8. According to the contesting respondents, initially a sum of Rs. 80,00,000/- had been deposited with lender's bank which was acknowledged by the Directors of the 'Corporate Debtor' and a total sum of Rs. 1.05 Crores stood deposited by the contesting respondents towards the credit of the loan and finance facilities availed by the 'Corporate Debtor'. Learned counsel for the contesting respondents submitted that a sum of Rs. 1.05 Crores has been paid by the contesting respondents pursuant to Contract of Guarantee. Thereby, the payment has been made by the guarantors towards the loans/finance facilities availed by the 'Corporate Debtor'.
9. Further case of the contesting respondents is that the 'Corporate Debtor' has returned a sum of Rs. 27.00 Lakhs along with interest. The 'Corporate Debtor' is additionally liable to pay a sum of Rs. 29,97,000 to the contesting respondents along with interest. This apart, the 'Corporate Debtor' is liable to pay/refund a sum of Rs. 78.00 Lakhs along with interest adjusting the principal amount already paid as due against Rs. 1.05 Crores.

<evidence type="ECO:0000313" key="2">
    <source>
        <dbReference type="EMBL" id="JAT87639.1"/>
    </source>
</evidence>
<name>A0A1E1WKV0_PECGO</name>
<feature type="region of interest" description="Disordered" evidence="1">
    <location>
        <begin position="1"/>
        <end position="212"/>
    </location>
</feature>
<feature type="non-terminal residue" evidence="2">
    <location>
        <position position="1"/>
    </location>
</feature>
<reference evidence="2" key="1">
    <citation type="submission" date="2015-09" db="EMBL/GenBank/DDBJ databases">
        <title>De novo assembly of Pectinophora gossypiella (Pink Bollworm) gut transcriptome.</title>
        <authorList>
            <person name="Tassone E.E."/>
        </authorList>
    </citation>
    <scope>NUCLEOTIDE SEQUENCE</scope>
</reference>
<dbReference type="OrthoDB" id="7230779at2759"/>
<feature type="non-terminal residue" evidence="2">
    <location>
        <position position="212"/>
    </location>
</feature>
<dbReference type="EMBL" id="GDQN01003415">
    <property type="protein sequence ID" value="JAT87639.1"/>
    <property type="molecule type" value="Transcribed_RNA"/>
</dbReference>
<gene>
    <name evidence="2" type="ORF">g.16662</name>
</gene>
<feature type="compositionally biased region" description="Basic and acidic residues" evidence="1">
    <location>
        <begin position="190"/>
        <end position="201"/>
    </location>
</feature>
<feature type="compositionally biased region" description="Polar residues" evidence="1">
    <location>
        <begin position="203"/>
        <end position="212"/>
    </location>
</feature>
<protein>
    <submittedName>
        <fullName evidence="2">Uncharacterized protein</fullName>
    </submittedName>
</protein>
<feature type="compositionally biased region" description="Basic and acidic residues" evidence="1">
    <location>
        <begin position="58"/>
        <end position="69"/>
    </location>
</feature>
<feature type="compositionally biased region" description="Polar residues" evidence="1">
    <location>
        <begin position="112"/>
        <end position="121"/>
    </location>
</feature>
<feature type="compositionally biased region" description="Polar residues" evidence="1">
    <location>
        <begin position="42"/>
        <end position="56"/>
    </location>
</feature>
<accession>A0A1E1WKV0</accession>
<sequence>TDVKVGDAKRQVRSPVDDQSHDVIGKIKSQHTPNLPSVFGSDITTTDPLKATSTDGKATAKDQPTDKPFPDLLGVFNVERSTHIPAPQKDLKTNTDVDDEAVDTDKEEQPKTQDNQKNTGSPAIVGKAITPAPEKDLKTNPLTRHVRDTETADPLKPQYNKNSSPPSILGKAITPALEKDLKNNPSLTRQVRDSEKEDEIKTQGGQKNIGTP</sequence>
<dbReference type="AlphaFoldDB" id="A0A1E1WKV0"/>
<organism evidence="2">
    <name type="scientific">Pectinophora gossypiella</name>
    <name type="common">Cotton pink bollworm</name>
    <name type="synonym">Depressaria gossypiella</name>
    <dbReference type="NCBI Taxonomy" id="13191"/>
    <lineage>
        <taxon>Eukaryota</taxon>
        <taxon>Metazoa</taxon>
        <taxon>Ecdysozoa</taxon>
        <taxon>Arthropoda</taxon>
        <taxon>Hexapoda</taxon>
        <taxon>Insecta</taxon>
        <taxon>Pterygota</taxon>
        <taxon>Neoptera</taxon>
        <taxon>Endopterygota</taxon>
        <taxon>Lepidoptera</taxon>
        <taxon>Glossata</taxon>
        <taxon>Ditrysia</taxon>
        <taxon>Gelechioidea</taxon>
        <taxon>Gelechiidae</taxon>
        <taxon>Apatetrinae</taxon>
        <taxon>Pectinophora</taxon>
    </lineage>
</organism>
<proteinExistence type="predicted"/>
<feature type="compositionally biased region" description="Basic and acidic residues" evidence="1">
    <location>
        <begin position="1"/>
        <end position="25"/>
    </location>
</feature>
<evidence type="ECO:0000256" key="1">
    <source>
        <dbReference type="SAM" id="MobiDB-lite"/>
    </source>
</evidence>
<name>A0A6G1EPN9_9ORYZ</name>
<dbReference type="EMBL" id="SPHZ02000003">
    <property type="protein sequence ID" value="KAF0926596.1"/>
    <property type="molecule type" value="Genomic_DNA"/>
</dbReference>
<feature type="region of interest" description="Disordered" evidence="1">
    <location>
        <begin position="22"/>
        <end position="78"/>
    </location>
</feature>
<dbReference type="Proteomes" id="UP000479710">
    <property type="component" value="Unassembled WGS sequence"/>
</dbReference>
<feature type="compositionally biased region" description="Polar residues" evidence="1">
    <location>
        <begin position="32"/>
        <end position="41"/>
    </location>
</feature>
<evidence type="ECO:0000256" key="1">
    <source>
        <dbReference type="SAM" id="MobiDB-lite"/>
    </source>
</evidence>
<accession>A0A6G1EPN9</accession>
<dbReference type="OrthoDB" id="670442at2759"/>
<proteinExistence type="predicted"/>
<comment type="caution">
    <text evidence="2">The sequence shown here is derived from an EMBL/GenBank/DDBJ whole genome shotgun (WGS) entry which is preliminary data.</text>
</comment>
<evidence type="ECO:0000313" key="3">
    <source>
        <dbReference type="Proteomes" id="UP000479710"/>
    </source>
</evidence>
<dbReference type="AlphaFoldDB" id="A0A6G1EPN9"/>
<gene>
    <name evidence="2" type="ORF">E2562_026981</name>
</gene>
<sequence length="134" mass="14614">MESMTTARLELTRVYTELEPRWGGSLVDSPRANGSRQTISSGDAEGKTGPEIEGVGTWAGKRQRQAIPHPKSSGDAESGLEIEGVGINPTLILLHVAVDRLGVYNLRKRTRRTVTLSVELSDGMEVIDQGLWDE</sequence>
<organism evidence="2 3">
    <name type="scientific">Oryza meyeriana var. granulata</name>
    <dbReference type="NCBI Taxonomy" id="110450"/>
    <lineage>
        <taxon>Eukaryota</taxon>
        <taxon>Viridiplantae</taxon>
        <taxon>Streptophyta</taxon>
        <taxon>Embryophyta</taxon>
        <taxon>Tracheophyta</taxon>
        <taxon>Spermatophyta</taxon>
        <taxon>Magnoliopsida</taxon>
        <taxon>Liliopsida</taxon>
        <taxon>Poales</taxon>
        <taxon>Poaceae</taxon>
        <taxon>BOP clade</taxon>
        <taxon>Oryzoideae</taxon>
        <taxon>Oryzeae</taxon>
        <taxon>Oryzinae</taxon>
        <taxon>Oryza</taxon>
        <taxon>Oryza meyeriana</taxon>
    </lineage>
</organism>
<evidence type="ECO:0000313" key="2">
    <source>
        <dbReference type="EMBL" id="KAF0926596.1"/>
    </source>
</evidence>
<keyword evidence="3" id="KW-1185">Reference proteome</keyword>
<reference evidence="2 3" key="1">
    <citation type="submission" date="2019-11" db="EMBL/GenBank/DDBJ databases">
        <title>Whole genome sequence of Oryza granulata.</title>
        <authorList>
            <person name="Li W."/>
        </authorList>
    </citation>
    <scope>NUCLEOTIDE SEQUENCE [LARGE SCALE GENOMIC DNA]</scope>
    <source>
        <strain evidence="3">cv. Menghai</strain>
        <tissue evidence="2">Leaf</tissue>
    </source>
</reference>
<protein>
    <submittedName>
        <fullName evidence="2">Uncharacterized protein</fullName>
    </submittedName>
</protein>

10. We have heard the learned counsel for the parties and perused the record.
11. To determine the question as to whether the contesting respondents come within the meaning of 'Financial Creditor', it is necessary to refer the relevant provisions of the 'I&B Code'.
12. Sub-section (11) of Section 3 defines 'debt' as:
"3(11) "debt" means a liability or obligation in respect of a claim which is due from any person and includes a financial debt and operational debt"
13. 'Default' has been defined in sub-section (12) of Section 3, which is as follows: -
"3(12) "default" means non-payment of debt when whole or any part or instalment of the amount of debt has become due and payable and is repaid by the debtor or the corporate debtor, as the case may be"